Book Tour: The Happy Home Project

Book Tour: The Happy Home Project

Writer and editor Jean Nayar started a trip in 2010 to create the happiest house possible, and blogged about her adventures. Wearing her journalist’s hat, her shopping shoes and her job gloves, she interviewed countless experts, toured homes, kept up on new goods and historical philosophies, and undertook all those pesky house jobs that had been sitting on a to-do list for a long time.

The goal was”to promote a cross-cultural conversation that re-examines age-old philosophies, observes new trends, and promotes fresh approaches to motivated, and healthy design.”

After all her job was complete and everything documented on the blog, she chose put her research and expertise into a book, The Joyful Home Project: A Practical Guide to Adding Style and Substance to Your Home. It’s a great way to get yourself jump-started on your own to-do list and tackle each room in your house, one by one.

The first step would be leaving it out on your coffee table so that you can pick this up for inspiration to get moving on your list.

Knowing that Nayar had also edited a book on weekend jobs, I asked her to recommend a job we can reach with ease to get us started. “Create a mini kitchen backyard by planting oregano, chives, mint, parsley and thyme in little pots or all together in one big one,” she says. “You can’t get fresher herbs than ones that you cut out of pots on your windowsill or porch — and you will save money at the supermarket, too. In addition to adding fresh flavor to your foods, these — and all — plants are natural air purifiers, as they absorb CO2 and release life-giving oxygen for a by-product.”

Renovating her own kitchen within its existing footprint within an eco-friendly way was the job that gave Nayar the biggest feeling of accomplishment while she was on her own quest for a happier house.

One way you can strengthen your kitchen without cabinet demolition would be to follow the philosophy of Vastu. In a nutshell, it is an ancient Indian science that promotes spiritual and physical health via style. The sunlight-grabbing, east-facing windows maximize prana (an energy reminiscent of chi in feng shui). There’s a whole lot more to Vastu than this, but for that you will have to read the publication.

This entryway is a good instance of Nayar’s colour rule of thumb:
“To create serene spaces… limit the amount of colours in a room to three or four, with 2 of the colours in a palette serving as beams,” Nayar advises.

This organized entryway is also an example of global-influenced design because of the rich accent colour, African baskets, oriental rug and hand-woven cushions. Objects that remind one of your journeys can transport one to another place; objects that you understand encourage micro-economic ventures in impoverished states (like these baskets) consistently make you feel good.

Sustainable design is also a joyful home objective. Nayar claims that the easiest way to get started would be to”switch out incandescent light bulbs for compact fluorescents. Lighting consumes a large amount of energy.”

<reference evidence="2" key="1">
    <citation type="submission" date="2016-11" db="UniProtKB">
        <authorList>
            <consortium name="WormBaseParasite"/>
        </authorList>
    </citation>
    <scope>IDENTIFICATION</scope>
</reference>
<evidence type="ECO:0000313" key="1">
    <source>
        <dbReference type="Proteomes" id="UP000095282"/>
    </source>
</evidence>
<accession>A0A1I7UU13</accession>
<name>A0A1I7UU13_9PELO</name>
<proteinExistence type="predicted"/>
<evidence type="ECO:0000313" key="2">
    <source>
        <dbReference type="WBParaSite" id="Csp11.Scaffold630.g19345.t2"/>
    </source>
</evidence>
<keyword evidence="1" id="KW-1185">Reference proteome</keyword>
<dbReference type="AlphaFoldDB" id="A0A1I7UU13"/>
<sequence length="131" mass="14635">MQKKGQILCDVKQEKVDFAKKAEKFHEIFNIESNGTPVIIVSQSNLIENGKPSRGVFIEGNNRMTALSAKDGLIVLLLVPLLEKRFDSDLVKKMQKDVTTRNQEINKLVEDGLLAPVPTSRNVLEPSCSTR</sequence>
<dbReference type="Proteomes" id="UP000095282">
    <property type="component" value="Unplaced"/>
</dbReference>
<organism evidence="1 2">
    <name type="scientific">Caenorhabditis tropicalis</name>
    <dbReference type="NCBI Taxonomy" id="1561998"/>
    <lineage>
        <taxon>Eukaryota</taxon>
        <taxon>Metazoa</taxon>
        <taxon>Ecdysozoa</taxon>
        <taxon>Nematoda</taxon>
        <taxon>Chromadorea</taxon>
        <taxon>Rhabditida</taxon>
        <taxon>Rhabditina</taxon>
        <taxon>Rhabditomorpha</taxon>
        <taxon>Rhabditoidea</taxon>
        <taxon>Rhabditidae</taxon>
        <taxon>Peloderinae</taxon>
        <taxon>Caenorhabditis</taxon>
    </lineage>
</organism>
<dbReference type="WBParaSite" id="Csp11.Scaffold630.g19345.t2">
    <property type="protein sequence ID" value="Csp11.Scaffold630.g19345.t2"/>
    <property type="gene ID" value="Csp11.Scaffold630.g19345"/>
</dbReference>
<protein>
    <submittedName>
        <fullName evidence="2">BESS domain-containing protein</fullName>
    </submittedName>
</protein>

Selecting eco-friendly furnishings is just another easy way to decorate sustainably. You can purchase used bits, furniture made from reclaimed materials or new furniture that’s sustainably manufactured. For instance, this sofa, ottoman, and wing chairs are all by CR Laine Furniture and therefore are certified green by the American Home Furnishings Alliance.

The objective of the bathroom renovation was to create”an airy, fresh space full of lots of easy-to-access storage and personal touches.” Elements of the renovation included creating a counter that provides more surface than a stand-alone pedestal sink, including sink bottoms reclaimed to include personality, installing mirrors that flank the vintage mirror which conceal recessed cabinets, switching out old fixtures for a more compact bathroom and bathtub save room, and benefiting from natural light with reflective white tiles and with mirrors.

Developing a clean and uncluttered bedroom would be the best way to ensure a more restful sleep. Pedestal tables, a platform bed on delicate legs, and wall sconces in lieu of bedside table lamps provide lots of room for chi, prana, and all other kinds of fantastic energy to maneuver around. This serene bedroom from the publication was a part of a master suite addition.

Within her own house, installing a window shade using a blackout lining was the detail that had the most significant effect on her house’s happiness quotient. “This helps my spouse have a better night’s sleep, which in turn helps me get a better night’s sleep,” she says.

Gridley + Graves Photographers

In this living room photo from her novel, the light, airy and open character of the room was maximized. Clunky built-in closets flanking the fireplace were torn out, light walls and a light ceiling take advantage of this natural light, and comfortable upholstered furniture makes it a room everyone appreciates.

Gridley + Graves Photographers

Finally, having room to enjoy fresh air and perspectives will up your happiness quotient tenfold. While you may not have a stunning lake house using a screened-in porch like this one, you can certainly charm up your porch, balcony or patio with comfy furniture, plants, and lighting that helps you use it for longer hours of this day. Here, a glowing green wall, wicker and twig furnishings, a pot of flowers and a breeze result in one very joy-inducing spot.

I’m keeping Jean’s book on top of my pile all summer so that it will continue to inspire me to tackle more house jobs. To keep track of what Jean is around, you are able to follow her website , recent articles and crafts, books, interiors she’s staged and more about her site. You can get find her book .

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